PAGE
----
For local actor Tom Teti, worry and a little bit of “what if” preceded the work.
For a great deal of his life, Teti said he loved the idea of writing and acting, but chose instead to major in history in college and become a teacher. It was one of those “just in case” decisions.
And yet, somewhere inside Teti, the desire to write and act never really left his thoughts. So a few years into his teaching career, Teti decided to go to Hedgerow Theater and there, two nights a week, enroll in acting classes.
“As I got deeper and deeper into the classes, and as I got good feedback and was invited to be in more and more shows, I found myself getting totally immersed in the whole process after a couple of years.” Teti recalls. “Eventually, I made the decision to leave teaching and become a full-time actor.”
That decision obviously paid off. Early on, Teti became a company member of People’s Light and Theatre Company, and spent the last several decades as an actor, director and teacher. He’s also performed in film and television, recorded voice-overs extensively for radio, TV and audio stories, and appeared in various venues around the Philadelphia area.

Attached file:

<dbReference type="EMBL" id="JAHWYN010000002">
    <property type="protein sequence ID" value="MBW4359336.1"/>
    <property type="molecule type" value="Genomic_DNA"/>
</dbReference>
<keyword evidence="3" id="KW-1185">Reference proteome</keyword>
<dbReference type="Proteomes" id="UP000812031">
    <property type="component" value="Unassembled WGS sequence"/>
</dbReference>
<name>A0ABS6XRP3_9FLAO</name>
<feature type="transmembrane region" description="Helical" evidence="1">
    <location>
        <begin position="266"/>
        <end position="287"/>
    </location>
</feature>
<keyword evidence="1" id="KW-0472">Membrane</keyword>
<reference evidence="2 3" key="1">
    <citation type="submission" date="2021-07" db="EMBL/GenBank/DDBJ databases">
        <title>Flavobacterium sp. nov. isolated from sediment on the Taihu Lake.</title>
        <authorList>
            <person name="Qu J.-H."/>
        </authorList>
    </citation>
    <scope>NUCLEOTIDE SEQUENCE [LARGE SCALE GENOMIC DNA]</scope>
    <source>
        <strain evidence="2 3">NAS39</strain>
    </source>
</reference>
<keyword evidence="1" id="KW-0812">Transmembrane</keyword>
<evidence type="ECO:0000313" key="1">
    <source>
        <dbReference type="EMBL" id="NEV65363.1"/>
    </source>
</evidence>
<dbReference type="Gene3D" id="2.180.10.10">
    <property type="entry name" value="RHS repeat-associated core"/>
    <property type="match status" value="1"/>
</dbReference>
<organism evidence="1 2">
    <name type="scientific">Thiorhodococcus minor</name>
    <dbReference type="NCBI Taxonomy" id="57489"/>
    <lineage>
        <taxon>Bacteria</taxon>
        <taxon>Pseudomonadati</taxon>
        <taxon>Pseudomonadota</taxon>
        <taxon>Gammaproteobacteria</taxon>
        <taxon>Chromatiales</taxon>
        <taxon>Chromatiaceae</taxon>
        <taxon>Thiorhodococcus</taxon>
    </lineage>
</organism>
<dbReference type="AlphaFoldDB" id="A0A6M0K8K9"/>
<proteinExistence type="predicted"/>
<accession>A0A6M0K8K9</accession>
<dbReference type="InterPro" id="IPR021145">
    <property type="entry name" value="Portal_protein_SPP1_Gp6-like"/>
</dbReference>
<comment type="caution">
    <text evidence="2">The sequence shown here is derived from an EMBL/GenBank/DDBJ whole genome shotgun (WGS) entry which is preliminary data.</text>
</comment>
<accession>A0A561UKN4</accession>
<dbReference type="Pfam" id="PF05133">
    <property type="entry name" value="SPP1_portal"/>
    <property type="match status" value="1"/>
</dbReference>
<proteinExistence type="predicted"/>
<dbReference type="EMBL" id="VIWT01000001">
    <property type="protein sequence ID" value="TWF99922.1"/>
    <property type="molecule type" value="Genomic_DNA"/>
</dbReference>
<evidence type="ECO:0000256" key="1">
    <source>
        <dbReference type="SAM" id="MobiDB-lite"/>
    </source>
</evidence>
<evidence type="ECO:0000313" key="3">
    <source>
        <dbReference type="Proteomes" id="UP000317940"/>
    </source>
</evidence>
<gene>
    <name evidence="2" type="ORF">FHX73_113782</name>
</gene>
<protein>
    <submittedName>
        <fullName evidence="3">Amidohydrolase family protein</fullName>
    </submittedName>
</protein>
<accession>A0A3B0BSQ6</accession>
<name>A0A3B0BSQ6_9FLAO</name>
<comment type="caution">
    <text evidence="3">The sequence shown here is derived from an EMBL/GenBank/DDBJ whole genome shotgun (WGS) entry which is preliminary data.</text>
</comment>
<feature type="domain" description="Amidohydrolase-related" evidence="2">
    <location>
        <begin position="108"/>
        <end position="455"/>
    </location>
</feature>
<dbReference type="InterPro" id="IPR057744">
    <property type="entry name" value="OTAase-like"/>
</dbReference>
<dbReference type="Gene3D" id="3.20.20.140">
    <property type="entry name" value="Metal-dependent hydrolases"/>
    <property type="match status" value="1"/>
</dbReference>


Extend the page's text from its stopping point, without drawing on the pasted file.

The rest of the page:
Today, Teti, 64, takes the role of Oliver Opfinder, the father of Cinderella, in the People’s Light and Theatre Company’s 10th Holiday Panto titled Cinderella: A Musical Panto, running at the Malvern theater through Jan. 12.
The panto is a tradition borrowed from England where almost every town has one during the holiday season. Pantos are a mix between a fractured fairy tale and a variety show, using familiar stories to form the basis of exaggeration, outrageous jokes, and rollicking songs and dances. At People’s Light, they incorporate traditional elements including the “dame” (a man dressed as a woman), audience participation (in the form of cheering the heroes and booing the villains), a “messy bit,” candy passed out to the audience, and a “silly song” that inspired an audience sing-along.
“I’m the man who marries the woman who becomes the wicked stepmother,” Teti explains. “And the whole process, which takes place in the 1920s, complete with the clothing, the flappers and so on, is filled with song and dance.”
And for him, that’s the biggest challenge of all.
“I didn’t train as a dancer. Oh, I can move but that’s about it. So for me, that’s the hardest part of doing this play.”
But then there’s the best part, he adds, “The part where I get to make the audience happy or move them in some way. Sometimes, I wonder about what we do as actors. Is it purely entertainment? And then I meet someone who tells my how they’ve been moved by one of my performances, and then I know it’s much, much more.”
For times and ticket information, call 610-644-3500. ••